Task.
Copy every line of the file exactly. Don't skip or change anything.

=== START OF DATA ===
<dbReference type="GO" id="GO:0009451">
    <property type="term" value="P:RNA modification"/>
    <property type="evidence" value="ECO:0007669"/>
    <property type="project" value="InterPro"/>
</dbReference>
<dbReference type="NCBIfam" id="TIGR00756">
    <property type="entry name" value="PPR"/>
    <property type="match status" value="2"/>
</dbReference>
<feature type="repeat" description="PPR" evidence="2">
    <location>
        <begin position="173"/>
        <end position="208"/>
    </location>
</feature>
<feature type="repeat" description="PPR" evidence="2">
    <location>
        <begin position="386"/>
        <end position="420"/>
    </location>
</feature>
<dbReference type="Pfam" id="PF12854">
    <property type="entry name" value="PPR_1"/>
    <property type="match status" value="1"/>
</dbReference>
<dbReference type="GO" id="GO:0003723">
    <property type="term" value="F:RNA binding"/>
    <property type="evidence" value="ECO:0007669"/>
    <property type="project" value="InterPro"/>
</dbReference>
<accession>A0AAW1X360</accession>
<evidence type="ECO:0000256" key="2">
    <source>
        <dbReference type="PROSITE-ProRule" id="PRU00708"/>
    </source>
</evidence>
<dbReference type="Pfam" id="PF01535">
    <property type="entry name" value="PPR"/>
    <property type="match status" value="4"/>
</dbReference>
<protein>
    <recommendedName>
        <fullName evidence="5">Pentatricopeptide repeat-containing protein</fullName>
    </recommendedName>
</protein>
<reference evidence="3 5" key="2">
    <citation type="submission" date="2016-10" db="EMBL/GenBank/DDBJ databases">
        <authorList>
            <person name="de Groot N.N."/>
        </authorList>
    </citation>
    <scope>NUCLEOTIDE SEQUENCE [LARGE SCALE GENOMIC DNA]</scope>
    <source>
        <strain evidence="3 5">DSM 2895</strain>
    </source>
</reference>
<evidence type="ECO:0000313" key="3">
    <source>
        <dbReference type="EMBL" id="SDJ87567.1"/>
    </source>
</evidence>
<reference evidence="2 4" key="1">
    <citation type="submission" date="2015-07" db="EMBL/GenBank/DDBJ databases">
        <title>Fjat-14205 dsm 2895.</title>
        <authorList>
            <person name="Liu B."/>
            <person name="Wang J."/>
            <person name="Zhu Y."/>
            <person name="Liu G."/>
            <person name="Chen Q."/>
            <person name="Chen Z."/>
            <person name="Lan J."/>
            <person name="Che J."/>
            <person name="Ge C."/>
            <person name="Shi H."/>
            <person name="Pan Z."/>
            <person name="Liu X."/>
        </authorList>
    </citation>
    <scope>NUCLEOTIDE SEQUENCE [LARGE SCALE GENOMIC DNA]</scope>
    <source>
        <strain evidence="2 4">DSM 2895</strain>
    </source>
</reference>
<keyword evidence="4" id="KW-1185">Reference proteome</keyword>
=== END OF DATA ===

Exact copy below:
<dbReference type="GO" id="GO:0009451">
    <property type="term" value="P:RNA modification"/>
    <property type="evidence" value="ECO:0007669"/>
    <property type="project" value="InterPro"/>
</dbReference>
<dbReference type="NCBIfam" id="TIGR00756">
    <property type="entry name" value="PPR"/>
    <property type="match status" value="2"/>
</dbReference>
<feature type="repeat" description="PPR" evidence="2">
    <location>
        <begin position="173"/>
        <end position="208"/>
    </location>
</feature>
<feature type="repeat" description="PPR" evidence="2">
    <location>
        <begin position="386"/>
        <end position="420"/>
    </location>
</feature>
<dbReference type="Pfam" id="PF12854">
    <property type="entry name" value="PPR_1"/>
    <property type="match status" value="1"/>
</dbReference>
<dbReference type="GO" id="GO:0003723">
    <property type="term" value="F:RNA binding"/>
    <property type="evidence" value="ECO:0007669"/>
    <property type="project" value="InterPro"/>
</dbReference>
<accession>A0AAW1X360</accession>
<evidence type="ECO:0000256" key="2">
    <source>
        <dbReference type="PROSITE-ProRule" id="PRU00708"/>
    </source>
</evidence>
<dbReference type="Pfam" id="PF01535">
    <property type="entry name" value="PPR"/>
    <property type="match status" value="4"/>
</dbReference>
<protein>
    <recommendedName>
        <fullName evidence="5">Pentatricopeptide repeat-containing protein</fullName>
    </recommendedName>
</protein>
<reference evidence="3 5" key="2">
    <citation type="submission" date="2016-10" db="EMBL/GenBank/DDBJ databases">
        <authorList>
            <person name="de Groot N.N."/>
        </authorList>
    </citation>
    <scope>NUCLEOTIDE SEQUENCE [LARGE SCALE GENOMIC DNA]</scope>
    <source>
        <strain evidence="3 5">DSM 2895</strain>
    </source>
</reference>
<evidence type="ECO:0000313" key="3">
    <source>
        <dbReference type="EMBL" id="SDJ87567.1"/>
    </source>
</evidence>
<reference evidence="2 4" key="1">
    <citation type="submission" date="2015-07" db="EMBL/GenBank/DDBJ databases">
        <title>Fjat-14205 dsm 2895.</title>
        <authorList>
            <person name="Liu B."/>
            <person name="Wang J."/>
            <person name="Zhu Y."/>
            <person name="Liu G."/>
            <person name="Chen Q."/>
            <person name="Chen Z."/>
            <person name="Lan J."/>
            <person name="Che J."/>
            <person name="Ge C."/>
            <person name="Shi H."/>
            <person name="Pan Z."/>
            <person name="Liu X."/>
        </authorList>
    </citation>
    <scope>NUCLEOTIDE SEQUENCE [LARGE SCALE GENOMIC DNA]</scope>
    <source>
        <strain evidence="2 4">DSM 2895</strain>
    </source>
</reference>
<keyword evidence="4" id="KW-1185">Reference proteome</keyword>